10. Vega-Redondo Fernando, 1993. "Competition and Culture in an Evolutionary Process of Equilibrium Selection: A Simple Example," Games and Economic Behavior, Elsevier, vol. 5(4), pages 618-631, October.
    11. Maskin, Eric (ed.), 2000. "Planning, Shortage, and Transformation: Essays in Honor of János Kornai," MIT Press Books, The MIT Press, edition 1, volume 1, number 0262133571, July.
    12. Sjostrom, Tomas & Weitzman, Martin L., 1996. "Competition and the evolution of efficiency," Journal of Economic Behavior & Organization, Elsevier, vol. 30(1), pages 25-43, July.
    13. Henrich, Joseph, 2004. "Cultural group selection, coevolutionary processes and large-scale cooperation," Journal of Economic Behavior & Organization, Elsevier, vol. 53(1), pages 3-35, January.
    14. Oechssler, Jorg, 1997. "Decentralization and the coordination problem," Journal of Economic Behavior & Organization, Elsevier, vol. 32(1), pages 119-135, January.
    15. Boyer, Robert & Orlean, Andre, 1992. "How Do Conventions Evolve?," Journal of Evolutionary Economics, Springer, vol. 2(3), pages 165-177, October.
    16. Fudenberg, Drew & Dreber, Anna & Rand, David G. & Nowak, Martin, 2008. "Winners Don't Punish," Scholarly Articles 2252594, Harvard University Department of Economics.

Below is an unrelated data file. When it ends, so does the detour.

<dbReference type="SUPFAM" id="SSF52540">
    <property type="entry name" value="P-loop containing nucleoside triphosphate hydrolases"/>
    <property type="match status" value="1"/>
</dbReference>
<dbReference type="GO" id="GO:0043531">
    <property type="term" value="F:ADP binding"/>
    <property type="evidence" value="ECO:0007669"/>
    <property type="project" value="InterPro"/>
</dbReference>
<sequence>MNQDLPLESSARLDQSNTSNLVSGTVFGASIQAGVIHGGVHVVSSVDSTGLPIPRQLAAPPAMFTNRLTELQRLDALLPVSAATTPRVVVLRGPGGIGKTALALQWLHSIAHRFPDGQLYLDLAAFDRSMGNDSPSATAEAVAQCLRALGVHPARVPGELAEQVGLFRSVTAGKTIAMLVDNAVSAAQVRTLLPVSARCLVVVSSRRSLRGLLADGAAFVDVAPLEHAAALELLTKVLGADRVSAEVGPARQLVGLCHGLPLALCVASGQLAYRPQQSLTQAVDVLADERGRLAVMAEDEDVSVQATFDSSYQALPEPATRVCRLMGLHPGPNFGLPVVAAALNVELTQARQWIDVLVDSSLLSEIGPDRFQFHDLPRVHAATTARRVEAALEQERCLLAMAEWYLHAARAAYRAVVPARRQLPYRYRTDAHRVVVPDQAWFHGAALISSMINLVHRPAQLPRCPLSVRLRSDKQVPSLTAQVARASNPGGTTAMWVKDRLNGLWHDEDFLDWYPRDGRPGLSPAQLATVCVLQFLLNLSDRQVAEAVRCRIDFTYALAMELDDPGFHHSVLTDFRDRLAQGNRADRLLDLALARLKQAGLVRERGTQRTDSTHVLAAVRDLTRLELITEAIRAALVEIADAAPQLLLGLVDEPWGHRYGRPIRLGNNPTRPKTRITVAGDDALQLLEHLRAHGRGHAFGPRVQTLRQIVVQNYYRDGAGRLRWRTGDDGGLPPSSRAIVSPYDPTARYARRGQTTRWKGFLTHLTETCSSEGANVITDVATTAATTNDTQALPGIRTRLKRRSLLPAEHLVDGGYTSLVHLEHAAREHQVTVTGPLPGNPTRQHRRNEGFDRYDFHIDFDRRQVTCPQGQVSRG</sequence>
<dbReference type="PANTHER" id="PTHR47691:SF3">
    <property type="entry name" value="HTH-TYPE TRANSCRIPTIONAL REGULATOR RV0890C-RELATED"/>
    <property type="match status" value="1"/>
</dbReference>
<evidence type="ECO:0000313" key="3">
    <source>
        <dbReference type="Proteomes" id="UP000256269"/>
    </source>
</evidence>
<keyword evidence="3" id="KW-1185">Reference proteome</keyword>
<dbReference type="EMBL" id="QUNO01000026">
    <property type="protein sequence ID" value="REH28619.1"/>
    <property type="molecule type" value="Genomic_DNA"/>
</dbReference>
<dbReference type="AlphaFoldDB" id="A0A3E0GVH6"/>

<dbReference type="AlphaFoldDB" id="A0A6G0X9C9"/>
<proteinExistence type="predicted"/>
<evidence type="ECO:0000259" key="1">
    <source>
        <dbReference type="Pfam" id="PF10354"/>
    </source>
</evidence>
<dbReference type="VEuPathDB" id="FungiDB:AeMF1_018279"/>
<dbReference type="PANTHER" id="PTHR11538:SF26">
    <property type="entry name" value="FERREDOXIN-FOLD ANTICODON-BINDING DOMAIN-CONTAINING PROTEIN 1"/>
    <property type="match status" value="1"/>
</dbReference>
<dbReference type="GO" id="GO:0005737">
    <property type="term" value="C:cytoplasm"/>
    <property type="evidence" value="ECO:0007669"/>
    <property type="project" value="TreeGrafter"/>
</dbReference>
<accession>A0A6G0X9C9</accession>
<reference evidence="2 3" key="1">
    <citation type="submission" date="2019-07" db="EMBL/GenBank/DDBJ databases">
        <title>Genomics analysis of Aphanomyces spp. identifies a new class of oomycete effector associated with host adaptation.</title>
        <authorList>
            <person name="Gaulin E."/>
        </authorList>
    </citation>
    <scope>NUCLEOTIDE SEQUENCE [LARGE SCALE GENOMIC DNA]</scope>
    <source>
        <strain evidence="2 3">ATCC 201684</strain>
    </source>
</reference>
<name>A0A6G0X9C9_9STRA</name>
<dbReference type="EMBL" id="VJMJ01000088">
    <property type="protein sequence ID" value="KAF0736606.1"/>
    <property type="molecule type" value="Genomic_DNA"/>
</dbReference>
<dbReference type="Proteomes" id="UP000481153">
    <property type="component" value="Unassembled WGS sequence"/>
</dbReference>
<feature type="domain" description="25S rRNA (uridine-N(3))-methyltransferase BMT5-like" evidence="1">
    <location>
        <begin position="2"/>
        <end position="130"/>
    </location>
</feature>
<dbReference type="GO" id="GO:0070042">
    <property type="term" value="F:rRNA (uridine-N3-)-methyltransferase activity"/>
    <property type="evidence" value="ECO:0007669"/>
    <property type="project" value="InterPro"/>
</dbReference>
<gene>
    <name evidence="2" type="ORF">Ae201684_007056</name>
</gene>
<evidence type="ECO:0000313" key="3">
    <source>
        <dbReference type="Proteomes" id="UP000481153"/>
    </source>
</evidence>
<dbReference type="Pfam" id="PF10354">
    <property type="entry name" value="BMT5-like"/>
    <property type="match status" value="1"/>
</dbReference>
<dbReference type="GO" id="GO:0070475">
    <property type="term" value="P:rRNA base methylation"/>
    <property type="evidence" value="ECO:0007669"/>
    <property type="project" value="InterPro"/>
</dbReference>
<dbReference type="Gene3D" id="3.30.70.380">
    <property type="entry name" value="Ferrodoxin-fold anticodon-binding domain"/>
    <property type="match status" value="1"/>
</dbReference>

17. Rubinstein, Ariel, 1979. "Equilibrium in supergames with the overtaking criterion," Journal of Economic Theory, Elsevier, vol. 21(1), pages 1-9, August.
    18. Guzmán, Ricardo Andrés & Rodríguez-Sickert, Carlos & Rowthorn, Robert, 2006. "When in Rome, do as the Romans do: the coevolution of altruistic punishment, conformist learning, and cooperation," MPRA Paper 2037, University Library of Munich, Germany.
    19. Eshel, Ilan & Samuelson, Larry & Shaked, Avner, 1998. "Altruists, Egoists, and Hooligans in a Local Interaction Model," American Economic Review, American Economic Association, vol. 88(1), pages 157-179, March.
    Full references (including those not matched with items on IDEAS)

    This item is not listed on Wikipedia, on a reading list or among the top items on IDEAS.

    When requesting a correction, please mention this item's handle: RePEc:hhs:hastef:0712. See general information about how to correct material in RePEc.

    For technical questions regarding this item, or to correct its authors, title, abstract, bibliographic or download information, contact: (Helena Lundin)

    If you have authored this item and are not yet registered with RePEc, we encourage you to do it here. This allows to link your profile to this item. It also allows you to accept potential citations to this item that we are uncertain about.

    If references are entirely missing, you can add them using this form.

    If the full references list an item that is present in RePEc, but the system did not link to it, you can help with this form.

    If you know of missing items citing this one, you can help us creating those links by adding the relevant references in the same way as above, for each refering item. If you are a registered author of this item, you may also want to check the "citations" tab in your profile, as there may be some citations waiting for confirmation.

    Please note that corrections may take a couple of weeks to filter through the various RePEc services.

    This information is provided to you by IDEAS at the Research Division of the Federal Reserve Bank of St. Louis using RePEc data.